A switch-hitting corner outfielder, Adrian Reyes’ calling card is his future power potential. There may be some swing-and-miss in his game down the line, but he’s got plus raw power that he could tap into. He’s got average arm strength that should play in either corner.

Gilberto Rojas | Catcher

Scouting Report and info coming soon.

Carlos Sanchez | Outfielder

He signed with the Reds on Saturday. He’s 17-years-old.

Carlos Sanchez Scouting Report

A guy who can play all around the field. He was working out for teams as an outfielder, but he’s a former shortstop who could play at second, third, first, or even in left field. He’s got a good arm in the outfield and is an average runner. At the plate he already uses the entire field. There’s potential plus power down the line as he matures.

Mauricio Serrano | Infielder

Scouting Report and info coming soon.

Ben Walmsley | LHP

He signed with the Reds on Monday.

Ben Walmsley Scouting Report

His fastball is up to 91 MPH. Has a chance to start. His secondary offerings are still developing. Has some deception in his delivery, throws strikes. From Australia.

More signings and info coming soon. Signing bonuses will not be reported here unless they have been published elsewhere.

21 Responses

  1. James Phillips

    I’ve been super-critical of ownership and Krall, bt being active in the international market is a really good sign. They’ve been trying to win while all but ignoring the international market for a couple of decades. The past couple of years of signings are a really good start.

    A question, though, how much of this is Krall and his team, and how much of this was put in motion when Willia was still in charge? Is this a new direction for the team or a short-term blip that will change with the new focus on aligning payroll to resources?

    • Doug Gray

      The current international scouting director and the top scouts in the market were all either brought in by Williams or were here before even he got here. Not entirely sure who seemed to get the money guys on board with spending internationally around 2015/2016, but someone got through to them and the team has been moving in the right direction ever since.

      • Doug Gray

        Obviously the 2016 class changed things as the team went out and spent big and well over allotment with Jose Barrero, Vladimir Gutierrez, and Alfredo Rodriguez. But when the organization was able to come back from the penalty box the rules were very different and having every team working sort of on the same playing field with regards to money being spent probably didn’t hurt a team like the Reds who had struggled to truly get in on the top non-Cuban prospects on the market.

      • Joe

        Will there be any types of grades given to each club for these signings, and if not, would you be willing to give your own grade, despite the fact that these are extremely young players?

      • Doug Gray

        I don’t know nearly enough about anyone who wasn’t signed by the Reds to grade any other organization.

  2. Crestwood Craig

    Doug, how long will the Reds have control over these players that they signed? At 17 years old, I wouldn’t expect any of them to hit the majors for at 4-5 years.

    • Doug Gray

      Like all players they must spend 6 years in the system before minor league free agency. That clock is extended if they are added to the 40-man roster.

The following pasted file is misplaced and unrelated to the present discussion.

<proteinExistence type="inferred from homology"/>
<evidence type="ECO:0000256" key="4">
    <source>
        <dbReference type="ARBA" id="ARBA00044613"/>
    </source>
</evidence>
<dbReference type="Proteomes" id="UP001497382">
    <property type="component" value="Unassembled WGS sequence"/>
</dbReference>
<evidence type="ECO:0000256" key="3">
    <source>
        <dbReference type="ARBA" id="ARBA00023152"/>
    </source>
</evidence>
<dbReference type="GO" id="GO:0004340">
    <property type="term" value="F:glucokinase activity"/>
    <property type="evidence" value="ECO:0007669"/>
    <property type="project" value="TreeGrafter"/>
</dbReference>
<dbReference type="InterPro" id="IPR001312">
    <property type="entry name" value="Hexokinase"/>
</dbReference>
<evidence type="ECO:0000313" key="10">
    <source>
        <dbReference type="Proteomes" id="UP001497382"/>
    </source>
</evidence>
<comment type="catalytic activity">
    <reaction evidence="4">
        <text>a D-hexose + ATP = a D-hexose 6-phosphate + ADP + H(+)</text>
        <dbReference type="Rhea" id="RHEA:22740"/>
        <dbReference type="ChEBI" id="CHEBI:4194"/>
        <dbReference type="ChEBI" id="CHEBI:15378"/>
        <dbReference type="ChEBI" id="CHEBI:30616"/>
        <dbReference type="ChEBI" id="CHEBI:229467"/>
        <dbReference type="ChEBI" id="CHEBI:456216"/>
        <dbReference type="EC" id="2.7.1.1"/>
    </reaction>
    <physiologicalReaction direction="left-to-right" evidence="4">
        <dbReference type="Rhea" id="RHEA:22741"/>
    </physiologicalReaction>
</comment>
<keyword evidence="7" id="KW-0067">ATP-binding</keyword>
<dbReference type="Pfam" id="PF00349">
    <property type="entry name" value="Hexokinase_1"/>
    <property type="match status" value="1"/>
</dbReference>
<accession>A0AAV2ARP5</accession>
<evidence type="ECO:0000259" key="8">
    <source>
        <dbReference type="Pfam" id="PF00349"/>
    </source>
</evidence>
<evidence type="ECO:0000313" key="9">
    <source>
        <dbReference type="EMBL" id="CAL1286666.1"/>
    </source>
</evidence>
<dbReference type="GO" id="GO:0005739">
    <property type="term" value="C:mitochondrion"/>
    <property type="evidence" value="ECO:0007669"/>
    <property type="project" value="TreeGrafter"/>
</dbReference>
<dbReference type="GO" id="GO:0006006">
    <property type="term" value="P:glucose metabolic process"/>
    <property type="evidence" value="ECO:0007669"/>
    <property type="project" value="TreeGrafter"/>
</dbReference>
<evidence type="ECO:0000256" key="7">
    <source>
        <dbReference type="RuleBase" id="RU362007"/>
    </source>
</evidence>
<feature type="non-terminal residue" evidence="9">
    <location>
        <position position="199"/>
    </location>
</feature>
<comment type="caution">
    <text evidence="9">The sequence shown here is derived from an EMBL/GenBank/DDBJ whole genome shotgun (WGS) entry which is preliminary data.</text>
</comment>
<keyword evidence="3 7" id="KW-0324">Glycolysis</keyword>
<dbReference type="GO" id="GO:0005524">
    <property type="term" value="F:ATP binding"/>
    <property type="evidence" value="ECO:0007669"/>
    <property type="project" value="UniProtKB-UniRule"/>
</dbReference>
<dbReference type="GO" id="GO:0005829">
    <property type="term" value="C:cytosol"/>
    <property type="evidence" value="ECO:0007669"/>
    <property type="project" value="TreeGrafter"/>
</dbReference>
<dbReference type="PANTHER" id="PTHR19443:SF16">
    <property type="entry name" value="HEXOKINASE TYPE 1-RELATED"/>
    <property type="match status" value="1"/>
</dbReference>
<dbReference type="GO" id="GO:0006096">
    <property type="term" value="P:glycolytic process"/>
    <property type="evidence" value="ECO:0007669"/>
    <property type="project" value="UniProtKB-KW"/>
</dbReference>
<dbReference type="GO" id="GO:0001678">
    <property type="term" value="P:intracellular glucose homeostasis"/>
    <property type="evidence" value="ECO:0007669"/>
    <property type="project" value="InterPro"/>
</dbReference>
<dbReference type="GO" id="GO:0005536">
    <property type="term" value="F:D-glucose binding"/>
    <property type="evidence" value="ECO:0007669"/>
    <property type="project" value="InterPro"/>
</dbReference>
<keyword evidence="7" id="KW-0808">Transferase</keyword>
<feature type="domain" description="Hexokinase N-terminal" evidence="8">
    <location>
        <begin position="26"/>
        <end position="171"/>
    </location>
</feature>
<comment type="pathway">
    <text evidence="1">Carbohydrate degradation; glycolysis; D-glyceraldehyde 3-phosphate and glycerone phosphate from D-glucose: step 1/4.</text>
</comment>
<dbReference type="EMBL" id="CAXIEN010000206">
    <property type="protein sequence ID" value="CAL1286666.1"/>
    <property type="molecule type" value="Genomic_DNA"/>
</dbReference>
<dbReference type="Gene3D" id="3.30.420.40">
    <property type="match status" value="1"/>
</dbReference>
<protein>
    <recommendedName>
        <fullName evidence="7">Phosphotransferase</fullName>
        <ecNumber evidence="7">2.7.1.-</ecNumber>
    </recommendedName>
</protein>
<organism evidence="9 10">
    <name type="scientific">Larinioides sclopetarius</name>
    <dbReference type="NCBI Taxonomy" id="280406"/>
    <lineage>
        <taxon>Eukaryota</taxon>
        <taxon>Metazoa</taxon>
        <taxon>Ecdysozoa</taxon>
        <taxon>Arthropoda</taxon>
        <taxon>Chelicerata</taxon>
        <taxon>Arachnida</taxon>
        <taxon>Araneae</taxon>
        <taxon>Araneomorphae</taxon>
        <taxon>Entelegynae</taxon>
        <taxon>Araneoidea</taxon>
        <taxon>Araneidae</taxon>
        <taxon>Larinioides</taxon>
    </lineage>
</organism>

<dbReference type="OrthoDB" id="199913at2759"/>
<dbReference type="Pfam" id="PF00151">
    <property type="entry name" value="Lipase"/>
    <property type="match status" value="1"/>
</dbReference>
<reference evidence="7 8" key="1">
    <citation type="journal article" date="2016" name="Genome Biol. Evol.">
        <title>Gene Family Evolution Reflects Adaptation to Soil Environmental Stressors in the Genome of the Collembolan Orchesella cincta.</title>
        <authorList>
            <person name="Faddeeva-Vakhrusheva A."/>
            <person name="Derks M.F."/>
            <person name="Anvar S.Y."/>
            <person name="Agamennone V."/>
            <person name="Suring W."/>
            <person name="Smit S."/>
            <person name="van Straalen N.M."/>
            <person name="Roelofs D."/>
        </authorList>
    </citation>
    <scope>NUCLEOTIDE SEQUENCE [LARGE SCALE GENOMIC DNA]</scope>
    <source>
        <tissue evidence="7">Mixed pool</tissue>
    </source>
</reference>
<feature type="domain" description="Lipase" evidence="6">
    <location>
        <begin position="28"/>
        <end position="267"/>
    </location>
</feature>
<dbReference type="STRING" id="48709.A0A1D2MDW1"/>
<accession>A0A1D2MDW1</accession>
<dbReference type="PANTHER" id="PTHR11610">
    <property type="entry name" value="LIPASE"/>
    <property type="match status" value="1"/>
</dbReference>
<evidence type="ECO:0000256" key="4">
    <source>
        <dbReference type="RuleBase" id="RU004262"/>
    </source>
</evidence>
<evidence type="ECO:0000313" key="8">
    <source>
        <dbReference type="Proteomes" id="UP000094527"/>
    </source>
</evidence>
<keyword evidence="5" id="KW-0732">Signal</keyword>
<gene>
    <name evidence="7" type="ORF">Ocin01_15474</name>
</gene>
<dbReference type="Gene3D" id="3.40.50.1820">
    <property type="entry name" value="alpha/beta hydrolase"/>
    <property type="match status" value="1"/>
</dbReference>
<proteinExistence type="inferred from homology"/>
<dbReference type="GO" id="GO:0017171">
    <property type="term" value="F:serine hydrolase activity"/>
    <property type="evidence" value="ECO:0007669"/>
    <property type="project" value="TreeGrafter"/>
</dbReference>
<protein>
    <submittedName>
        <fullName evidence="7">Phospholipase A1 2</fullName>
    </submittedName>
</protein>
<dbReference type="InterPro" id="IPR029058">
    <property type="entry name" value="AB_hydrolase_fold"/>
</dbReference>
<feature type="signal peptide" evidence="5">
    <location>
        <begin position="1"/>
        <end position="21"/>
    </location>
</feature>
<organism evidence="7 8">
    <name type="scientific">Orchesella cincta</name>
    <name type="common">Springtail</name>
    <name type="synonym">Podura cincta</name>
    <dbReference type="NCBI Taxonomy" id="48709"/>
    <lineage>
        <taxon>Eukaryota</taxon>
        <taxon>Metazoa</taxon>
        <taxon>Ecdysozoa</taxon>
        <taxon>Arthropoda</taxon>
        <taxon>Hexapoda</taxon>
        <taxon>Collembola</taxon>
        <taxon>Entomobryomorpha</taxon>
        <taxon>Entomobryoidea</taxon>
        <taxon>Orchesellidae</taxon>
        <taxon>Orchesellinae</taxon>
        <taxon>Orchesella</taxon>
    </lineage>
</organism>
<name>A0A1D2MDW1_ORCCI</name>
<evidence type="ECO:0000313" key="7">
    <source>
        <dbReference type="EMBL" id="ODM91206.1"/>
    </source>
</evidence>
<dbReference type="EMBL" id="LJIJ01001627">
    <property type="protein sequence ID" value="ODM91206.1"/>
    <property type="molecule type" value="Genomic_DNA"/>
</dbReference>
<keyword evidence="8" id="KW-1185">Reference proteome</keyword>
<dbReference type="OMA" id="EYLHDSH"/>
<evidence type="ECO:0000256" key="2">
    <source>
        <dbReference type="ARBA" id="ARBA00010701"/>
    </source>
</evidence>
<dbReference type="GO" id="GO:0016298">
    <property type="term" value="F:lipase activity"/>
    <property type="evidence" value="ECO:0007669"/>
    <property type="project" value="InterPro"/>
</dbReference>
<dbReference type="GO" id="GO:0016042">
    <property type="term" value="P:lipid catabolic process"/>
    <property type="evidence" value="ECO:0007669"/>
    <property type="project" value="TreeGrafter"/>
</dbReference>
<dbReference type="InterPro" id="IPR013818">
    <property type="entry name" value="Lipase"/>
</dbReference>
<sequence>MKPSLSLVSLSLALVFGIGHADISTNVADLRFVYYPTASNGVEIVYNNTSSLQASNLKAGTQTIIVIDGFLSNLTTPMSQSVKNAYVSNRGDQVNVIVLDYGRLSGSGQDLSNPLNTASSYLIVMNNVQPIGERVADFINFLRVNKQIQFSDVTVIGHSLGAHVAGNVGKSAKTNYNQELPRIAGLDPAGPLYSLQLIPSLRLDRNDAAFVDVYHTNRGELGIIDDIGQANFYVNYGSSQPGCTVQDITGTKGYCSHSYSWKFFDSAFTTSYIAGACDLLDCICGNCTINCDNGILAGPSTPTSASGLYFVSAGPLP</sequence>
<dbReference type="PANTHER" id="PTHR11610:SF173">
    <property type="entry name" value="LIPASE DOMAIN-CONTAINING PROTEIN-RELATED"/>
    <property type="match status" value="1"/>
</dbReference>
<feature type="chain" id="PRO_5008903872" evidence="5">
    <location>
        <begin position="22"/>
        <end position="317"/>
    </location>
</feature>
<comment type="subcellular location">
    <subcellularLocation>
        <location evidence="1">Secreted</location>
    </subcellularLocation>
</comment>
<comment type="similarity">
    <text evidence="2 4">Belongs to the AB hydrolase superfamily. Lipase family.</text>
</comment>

• Stock

      Based upon Fangraph ratings Cabrera has a 40 FV. that would put him in the middle of the second round. The Reds have already locked up Alfredo Duno for the 2023 draft. Alfredo Duno is projected by Fangraphs at 40+. that would put him at the end of the 1st round.

      • Doug Gray

        No, the Reds have not “locked up” Alfredo Duno for 2023. First off, we don’t know if there’s a draft or not. And if there is, then they most certainly haven’t locked anyone up. Secondly, until the ink is on the paper and it’s been approved by MLB, nothing’s official.

    • Doug Gray

      It’s tough to say, honestly, because you’re dealing with a different kind of scenario. Most of the guys signing today would be sophomores or juniors in high school. That makes the comparison a tough one to make. How do you really try to compare a 16 or 17-year-old who has probably never faced a pitcher with both a good breaking ball and a 94 MPH fastball to a 20 or 21-year-old from Florida who just hit .350 and 17 home runs? I know that it’s technically someone’s job to do so, but it seems like an incredibly unfair ask given how different the kinds of players we are looking at are.

    • Doug Gray

      Hoping to get a lot more info shortly. When I’ve got some more, I’ll update this. As you can imagine, it’s a pretty busy day for anyone involved in this hierarchy of scouting and signing.

  3. Hoyce

    Best guess… where would Cabrera rank in the reds system rn?

    • Doug Gray

      I don’t think I could argue for any ranking higher than 8th. Could certainly argue for spots lower than that, though.

  4. Doug Gray

    So the Reds just tweeted out 10 signings. We’re showing 13 here. The deals are in place for those that aren’t listed by the Reds, but the contracts simply aren’t official yet. Just wanted to be sure to clarify why there was a difference between what they are showing and what we’re showing (and other places are also showing).

  5. MBS

    I’m really happy about Cabrera! The #3 international prospect is definitely a good get.

  6. Stock

    In 2018 the Reds used their 2nd round pick and their competitive balance pick to take Lyon Richardson and Josiah Gray. I loved these two picks because the learning scale, and hence growth, is much greater for someone just beginning a project than for someone who has been doing something for years.

    Josiah Gray became a top 100 prospect and is now pitching for the Washington Nationals. Lyon Richardson has never been able to consistently match the velocity he showed in the month or two prior to being drafted and has not worked out so well.

    From Doug’s summaries above it appears that Jesus Correa and Nelfri Payano are similar players. Correa was playing soccer until recently switching to baseball. Payano was a SS before recently switching to pitching. I am excited to see how these two develop as well as how the top three develop.

    • Doug Gray

      As far as I am aware – none of the players here are related to anyone we would typically know. That doesn’t mean that they aren’t, but it’s usually something that is brought up.